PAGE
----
Endpoint conclusion
Endpoint conclusion:
adverse effect observed
Dose descriptor:
LC50
Value:
297 mg/m³
Quality of whole database:
One study on allyl alcohol is available which can be seen as worst case for allyl 3-cyclohexylpropionate.

Acute toxicity: via dermal route

Link to relevant study records
Reference
Endpoint:
acute toxicity: dermal
Type of information:
experimental study
Adequacy of study:
key study
Reliability:
2 (reliable with restrictions)
Rationale for reliability incl. deficiencies:
other: Non-GLP study, slightly deviating from current testing guidelines
Qualifier:
equivalent or similar to guideline
Guideline:
OECD Guideline 402 (Acute Dermal Toxicity)
Deviations:
yes
Principles of method if other than guideline:
Groups of four animals were exposed topically to one dermal dose of test substance. Animals were observed during a period of 14 days.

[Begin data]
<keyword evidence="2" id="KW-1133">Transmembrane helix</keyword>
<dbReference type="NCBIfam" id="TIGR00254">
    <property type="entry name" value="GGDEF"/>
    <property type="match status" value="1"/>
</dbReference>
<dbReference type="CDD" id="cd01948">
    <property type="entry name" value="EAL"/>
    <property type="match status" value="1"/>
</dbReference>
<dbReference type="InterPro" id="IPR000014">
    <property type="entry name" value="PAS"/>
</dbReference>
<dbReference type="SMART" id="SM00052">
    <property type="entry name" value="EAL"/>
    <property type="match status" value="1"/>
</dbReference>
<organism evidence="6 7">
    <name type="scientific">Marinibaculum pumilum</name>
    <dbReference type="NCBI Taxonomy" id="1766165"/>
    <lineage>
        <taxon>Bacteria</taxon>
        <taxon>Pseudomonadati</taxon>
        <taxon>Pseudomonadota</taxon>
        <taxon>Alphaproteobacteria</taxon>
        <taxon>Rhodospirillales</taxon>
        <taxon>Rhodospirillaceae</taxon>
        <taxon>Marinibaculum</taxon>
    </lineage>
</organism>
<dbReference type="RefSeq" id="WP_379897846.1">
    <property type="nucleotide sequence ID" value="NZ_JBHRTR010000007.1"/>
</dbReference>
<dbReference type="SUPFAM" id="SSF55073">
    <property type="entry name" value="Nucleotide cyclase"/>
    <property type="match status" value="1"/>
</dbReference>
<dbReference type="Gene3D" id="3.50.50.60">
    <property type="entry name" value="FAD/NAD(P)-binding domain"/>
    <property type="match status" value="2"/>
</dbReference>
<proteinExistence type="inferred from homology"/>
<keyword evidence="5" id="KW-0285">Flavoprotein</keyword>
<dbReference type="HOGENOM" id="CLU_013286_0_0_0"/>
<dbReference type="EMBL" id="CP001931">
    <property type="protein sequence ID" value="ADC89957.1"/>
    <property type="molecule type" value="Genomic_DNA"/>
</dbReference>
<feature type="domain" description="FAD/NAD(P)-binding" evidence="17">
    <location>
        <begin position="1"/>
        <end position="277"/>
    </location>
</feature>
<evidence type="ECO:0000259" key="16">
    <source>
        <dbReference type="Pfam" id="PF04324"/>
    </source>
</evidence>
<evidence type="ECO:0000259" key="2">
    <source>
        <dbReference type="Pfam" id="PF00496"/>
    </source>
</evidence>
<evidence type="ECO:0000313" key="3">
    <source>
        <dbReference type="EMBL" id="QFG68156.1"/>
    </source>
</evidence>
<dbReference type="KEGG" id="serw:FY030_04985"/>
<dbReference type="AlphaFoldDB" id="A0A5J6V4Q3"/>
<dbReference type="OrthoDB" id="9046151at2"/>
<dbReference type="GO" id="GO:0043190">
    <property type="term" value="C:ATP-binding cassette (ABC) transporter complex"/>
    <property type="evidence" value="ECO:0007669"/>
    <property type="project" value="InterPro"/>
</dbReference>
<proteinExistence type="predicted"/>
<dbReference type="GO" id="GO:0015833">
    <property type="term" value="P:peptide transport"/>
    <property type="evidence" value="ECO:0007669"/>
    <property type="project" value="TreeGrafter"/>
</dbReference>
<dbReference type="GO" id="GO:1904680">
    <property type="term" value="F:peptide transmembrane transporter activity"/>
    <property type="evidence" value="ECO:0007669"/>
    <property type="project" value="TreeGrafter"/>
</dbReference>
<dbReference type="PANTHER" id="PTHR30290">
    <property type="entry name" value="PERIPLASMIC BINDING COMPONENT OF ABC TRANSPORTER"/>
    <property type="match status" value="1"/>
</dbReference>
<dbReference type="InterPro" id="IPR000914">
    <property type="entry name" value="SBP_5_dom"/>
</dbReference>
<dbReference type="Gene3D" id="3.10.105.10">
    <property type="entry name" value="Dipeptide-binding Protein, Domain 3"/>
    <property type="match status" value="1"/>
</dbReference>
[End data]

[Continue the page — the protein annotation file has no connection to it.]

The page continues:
GLP compliance:
no
Test type:
standard acute method
Limit test:
no
Species:
rabbit
Strain:
not specified
Sex:
not specified
Details on test animals or test system and environmental conditions:
Not reported
Type of coverage:
not specified
Vehicle:
not specified
Details on dermal exposure:
Not reported
Duration of exposure:
Not reported
Doses:
0.313, 1.25 and 5.0 g/kg body weight
No. of animals per sex per dose:
4
Control animals:
no
Details on study design:
- Duration of observation period following administration: 14 days
- Frequency of observations and weighing: daily
- Necropsy of survivors performed: not reported
Statistics:
Not reported
Sex:
not specified
Dose descriptor:
LD50
Effect level:
1 600 mg/kg bw
Based on:
test mat.
95% CL:
430 - 2 770
Mortality: